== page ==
• Reference will now be made in detail to various embodiments of the subject matter, examples of which are illustrated in the accompanying drawings. While the subject matter discussed herein will be described in conjunction with various embodiments, it will be understood that they are not intended to limit the described subject matter to these embodiments. On the contrary, the presented embodiments of the invention are intended to cover alternatives, modifications and equivalents that may be included within the spirit and scope of the various embodiments as defined by the appended claims. Furthermore, in the following description of embodiments, numerous specific details are set forth in order to provide a thorough understanding of embodiments of the subject matter. However, embodiments may be practiced without these specific details. In other instances, well known methods, procedures, components, and circuits have not been described in detail as not to unnecessarily obscure aspects of the described embodiments.
  • Notation and Nomenclature
  • Unless specifically stated otherwise as apparent from the following discussions, it is appreciated that throughout the description of embodiments, discussions utilizing terms such as “accessing,” “classifying,” “receiving,” “walking,” “assigning,” “associating,” “storing,” “processing,” “retrieving,” “deduplicating,” “outputting,”“varying,” or the like, refer to the actions and processes of a computer system, microcontroller, processor, or similar electronic computing device. The computer system, microcontroller, processor, or similar electronic computing device manipulates and transforms data represented as physical (electronic) quantities within the computer system's/microcontroller's/processor's/similar electronic computing device's registers and memories into other data similarly represented as physical quantities within the memories or registers. In some embodiments such a computer system, microcontroller, processor, or similar electronic computing device is included within, coupled with, or takes the form a data storage system, a server, or both.
  • Overview of Discussion
  • Data deduplication often involves identifying duplicate data in a file, a data stream, or in a file system that is being stored or backed up to a data storage system, such as an automated storage system. Typically, a first instance of a data block (e.g., a file or blocklet of data, depending on the deduplication methodology employed) is placed in a blockpool as a reference copy of that data range. Depending on the deduplication process employed, duplications of reference data ranges are searched for in various forms, such as duplicated blocks/blocklets of data in a stream, duplicated blocklets of data in a file, or even duplicates of an entire file, to name a few. When a duplicated range of data is found in data being stored, a deduplicator replaces the identified duplicate data range with a smaller reference such as a pointer, code, dictionary count, or the like, that references a copy of the data range, pointer to a copy of the data range, or the like stored in a deduplication blockpool. In the case of a data stream, the deduplicated data stream is then stored. In the case of a file, the reference can be stored instead of storing the file. In this manner, deduplication typically allows more data to be stored in a fixed size data storage system than would otherwise be possible. When data is retrieved from deduplicated storage, the deduplication process is reversed to reassemble the data by substituting the stored reference copy of a data range for any reference to that data range.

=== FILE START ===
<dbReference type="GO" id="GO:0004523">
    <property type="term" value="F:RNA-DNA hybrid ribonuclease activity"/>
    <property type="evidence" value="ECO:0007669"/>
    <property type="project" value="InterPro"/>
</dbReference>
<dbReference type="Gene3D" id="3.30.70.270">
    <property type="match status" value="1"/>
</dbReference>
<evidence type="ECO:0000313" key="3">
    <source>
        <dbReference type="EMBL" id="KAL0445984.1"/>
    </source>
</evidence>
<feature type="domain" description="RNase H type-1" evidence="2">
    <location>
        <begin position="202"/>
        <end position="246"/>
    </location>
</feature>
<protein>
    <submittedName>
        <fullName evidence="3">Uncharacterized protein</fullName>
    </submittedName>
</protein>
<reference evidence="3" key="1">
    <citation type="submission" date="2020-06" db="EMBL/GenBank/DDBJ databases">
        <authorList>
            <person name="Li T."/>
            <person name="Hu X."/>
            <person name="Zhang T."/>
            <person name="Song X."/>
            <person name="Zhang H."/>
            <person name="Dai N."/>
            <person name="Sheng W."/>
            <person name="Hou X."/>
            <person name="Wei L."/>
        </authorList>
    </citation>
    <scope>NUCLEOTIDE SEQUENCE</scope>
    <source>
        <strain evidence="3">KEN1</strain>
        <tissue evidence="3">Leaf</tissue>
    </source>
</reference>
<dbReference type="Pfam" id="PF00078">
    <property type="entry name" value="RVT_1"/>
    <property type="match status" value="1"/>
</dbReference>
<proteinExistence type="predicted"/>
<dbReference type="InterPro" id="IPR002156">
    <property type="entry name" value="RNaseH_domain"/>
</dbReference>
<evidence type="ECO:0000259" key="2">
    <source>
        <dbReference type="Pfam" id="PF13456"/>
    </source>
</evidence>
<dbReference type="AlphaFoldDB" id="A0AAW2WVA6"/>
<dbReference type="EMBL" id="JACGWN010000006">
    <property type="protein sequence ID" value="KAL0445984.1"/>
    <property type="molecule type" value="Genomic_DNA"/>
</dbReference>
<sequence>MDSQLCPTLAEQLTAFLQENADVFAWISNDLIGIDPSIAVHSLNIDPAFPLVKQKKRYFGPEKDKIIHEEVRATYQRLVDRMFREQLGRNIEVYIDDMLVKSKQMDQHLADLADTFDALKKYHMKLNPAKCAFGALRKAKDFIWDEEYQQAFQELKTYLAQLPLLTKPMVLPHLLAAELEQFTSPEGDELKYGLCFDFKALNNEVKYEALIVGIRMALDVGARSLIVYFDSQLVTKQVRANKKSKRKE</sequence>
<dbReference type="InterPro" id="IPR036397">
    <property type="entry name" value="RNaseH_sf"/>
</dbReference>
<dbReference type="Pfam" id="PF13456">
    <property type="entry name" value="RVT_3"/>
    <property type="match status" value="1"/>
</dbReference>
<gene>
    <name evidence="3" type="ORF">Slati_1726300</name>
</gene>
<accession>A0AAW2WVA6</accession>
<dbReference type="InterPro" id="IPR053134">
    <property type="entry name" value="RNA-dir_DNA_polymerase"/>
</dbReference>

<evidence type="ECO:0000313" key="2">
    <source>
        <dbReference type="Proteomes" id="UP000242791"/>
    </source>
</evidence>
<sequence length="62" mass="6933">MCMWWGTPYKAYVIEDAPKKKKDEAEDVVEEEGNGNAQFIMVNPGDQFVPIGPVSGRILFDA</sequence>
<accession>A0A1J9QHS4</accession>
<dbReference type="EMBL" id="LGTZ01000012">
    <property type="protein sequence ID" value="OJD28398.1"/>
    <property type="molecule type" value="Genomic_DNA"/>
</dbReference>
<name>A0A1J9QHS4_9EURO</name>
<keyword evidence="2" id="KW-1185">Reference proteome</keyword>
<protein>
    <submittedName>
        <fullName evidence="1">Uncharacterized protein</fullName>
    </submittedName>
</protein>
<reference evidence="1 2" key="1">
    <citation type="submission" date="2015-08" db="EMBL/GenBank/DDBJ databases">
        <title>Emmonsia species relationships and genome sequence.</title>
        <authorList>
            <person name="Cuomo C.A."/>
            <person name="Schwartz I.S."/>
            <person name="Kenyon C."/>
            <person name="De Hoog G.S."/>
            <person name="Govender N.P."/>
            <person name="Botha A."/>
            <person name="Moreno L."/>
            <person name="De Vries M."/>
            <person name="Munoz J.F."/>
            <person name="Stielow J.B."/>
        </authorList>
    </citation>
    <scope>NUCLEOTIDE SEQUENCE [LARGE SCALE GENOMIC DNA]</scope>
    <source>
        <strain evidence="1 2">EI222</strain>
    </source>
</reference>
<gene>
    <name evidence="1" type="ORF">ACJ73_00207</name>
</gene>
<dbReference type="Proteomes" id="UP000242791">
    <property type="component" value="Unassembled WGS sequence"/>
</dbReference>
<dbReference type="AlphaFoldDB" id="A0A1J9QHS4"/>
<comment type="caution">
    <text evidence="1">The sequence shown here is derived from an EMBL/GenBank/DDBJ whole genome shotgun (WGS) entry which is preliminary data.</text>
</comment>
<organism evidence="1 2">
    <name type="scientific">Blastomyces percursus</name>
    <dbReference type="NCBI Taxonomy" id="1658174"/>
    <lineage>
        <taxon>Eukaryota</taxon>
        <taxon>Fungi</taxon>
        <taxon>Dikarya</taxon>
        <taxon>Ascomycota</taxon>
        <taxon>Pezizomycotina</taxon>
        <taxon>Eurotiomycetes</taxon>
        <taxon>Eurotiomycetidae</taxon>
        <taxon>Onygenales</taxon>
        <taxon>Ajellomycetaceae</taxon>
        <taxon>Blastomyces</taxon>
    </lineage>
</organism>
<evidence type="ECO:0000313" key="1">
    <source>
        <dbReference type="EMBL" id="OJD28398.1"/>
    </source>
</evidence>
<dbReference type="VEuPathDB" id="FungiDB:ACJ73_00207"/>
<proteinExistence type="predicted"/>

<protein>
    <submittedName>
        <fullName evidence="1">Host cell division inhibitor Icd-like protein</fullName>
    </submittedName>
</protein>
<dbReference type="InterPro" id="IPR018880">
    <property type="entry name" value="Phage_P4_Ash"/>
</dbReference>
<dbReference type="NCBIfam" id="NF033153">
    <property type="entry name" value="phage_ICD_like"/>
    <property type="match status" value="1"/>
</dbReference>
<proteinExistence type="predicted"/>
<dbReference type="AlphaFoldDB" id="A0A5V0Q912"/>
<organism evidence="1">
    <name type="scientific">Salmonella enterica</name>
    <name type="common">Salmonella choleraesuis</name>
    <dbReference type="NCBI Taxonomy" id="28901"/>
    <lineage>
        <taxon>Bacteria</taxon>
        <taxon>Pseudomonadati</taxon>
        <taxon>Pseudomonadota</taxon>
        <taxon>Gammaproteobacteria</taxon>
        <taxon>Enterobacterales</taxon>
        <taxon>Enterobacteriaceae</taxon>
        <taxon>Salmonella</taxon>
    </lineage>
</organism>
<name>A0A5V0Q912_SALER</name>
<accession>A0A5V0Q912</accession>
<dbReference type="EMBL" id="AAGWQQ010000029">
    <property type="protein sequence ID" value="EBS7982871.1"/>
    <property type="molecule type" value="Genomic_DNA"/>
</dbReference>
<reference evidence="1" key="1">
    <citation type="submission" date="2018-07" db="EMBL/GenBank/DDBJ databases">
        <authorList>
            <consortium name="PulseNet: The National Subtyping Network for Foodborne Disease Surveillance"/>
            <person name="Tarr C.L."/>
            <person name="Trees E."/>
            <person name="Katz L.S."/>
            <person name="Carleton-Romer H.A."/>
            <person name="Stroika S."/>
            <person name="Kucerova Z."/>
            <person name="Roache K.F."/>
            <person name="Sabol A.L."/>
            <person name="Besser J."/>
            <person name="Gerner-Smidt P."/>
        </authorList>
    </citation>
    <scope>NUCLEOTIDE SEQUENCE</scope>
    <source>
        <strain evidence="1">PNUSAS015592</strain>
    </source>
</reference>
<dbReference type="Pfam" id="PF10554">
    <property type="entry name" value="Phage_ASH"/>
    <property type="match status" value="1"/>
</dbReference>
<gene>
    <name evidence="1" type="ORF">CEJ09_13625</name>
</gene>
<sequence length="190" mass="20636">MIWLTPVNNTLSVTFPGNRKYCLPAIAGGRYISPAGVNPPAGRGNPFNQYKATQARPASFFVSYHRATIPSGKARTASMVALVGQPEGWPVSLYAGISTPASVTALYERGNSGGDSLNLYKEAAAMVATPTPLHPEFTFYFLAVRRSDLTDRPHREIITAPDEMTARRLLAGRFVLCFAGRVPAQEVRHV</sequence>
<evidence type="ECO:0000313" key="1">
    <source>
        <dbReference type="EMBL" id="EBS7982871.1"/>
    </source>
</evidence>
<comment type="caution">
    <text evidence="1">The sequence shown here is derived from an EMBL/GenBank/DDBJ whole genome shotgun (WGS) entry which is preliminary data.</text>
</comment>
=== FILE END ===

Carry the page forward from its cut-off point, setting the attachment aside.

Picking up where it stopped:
• Performing deduplication and retrieving data from deduplicated storage both take time and computing resources (processor cycles and storage overhead for a blockpool are but two examples). Numerous parameters can be manipulated to increase the speed of deduplication, increase the speed of retrieval, reduce the processor cycles needed, manage the size of the blockpool, and increase the deduplication ratio. Such parameters are preset and static in conventional storage systems that employ data deduplication, and therefore adjustments to such parameters are essentially design tradeoffs that are made in advance and permanently fixed. Deduplication is performed in a data agnostic manner, in accordance with the fixed parameters, on all data that is processed for deduplication. Thus, because the conventional deduplication process is unaware of the data content (e.g., file type, file metadata, data access requirements associated with particular data) it does not discriminate the data, but instead treats all data in the same fashion.
  • Herein, systems and methods are described for classifying data for a particular type of deduplication methodology based upon a content aware data classification policy. This content aware data classification is performed prior to or in conjunction with deduplication of data and allows, among other things, different deduplication methodologies to be applied to different classifications of data. Thus, instead of applying a one-size-fits-all monolithic approach to all data being stored, data is instead classified into two or more categories to which different deduplication methodologies are applied. As will be described herein, this data classification allows some customization, based upon data content, in the application of deduplication to data being stored and thus results in, among other things: an improved deduplication ratio (higher deduplication); greater deduplication speed, greater retrieval speed; and reduced overhead requirements.
  • Discussion will begin with description of an example storage system that deduplicates one or more electronic data files that have been classified for deduplication based upon a content aware data classification policy. An example data classifier that performs the classification of the data will be discussed. Some components of the storage systems will then be described in greater detail. A second embodiment of a data storage system will be described in which the data classifier and classification of the data are internal to the data storage system. Example data deduplication policies will then be discussed. Operation of the data classifier will then be described in more detail in conjunction with description of an example method of classifying data for deduplication. Operation of the example storage systems will then be described in greater detail in conjunction with description of an example method of storing data in a data storage system.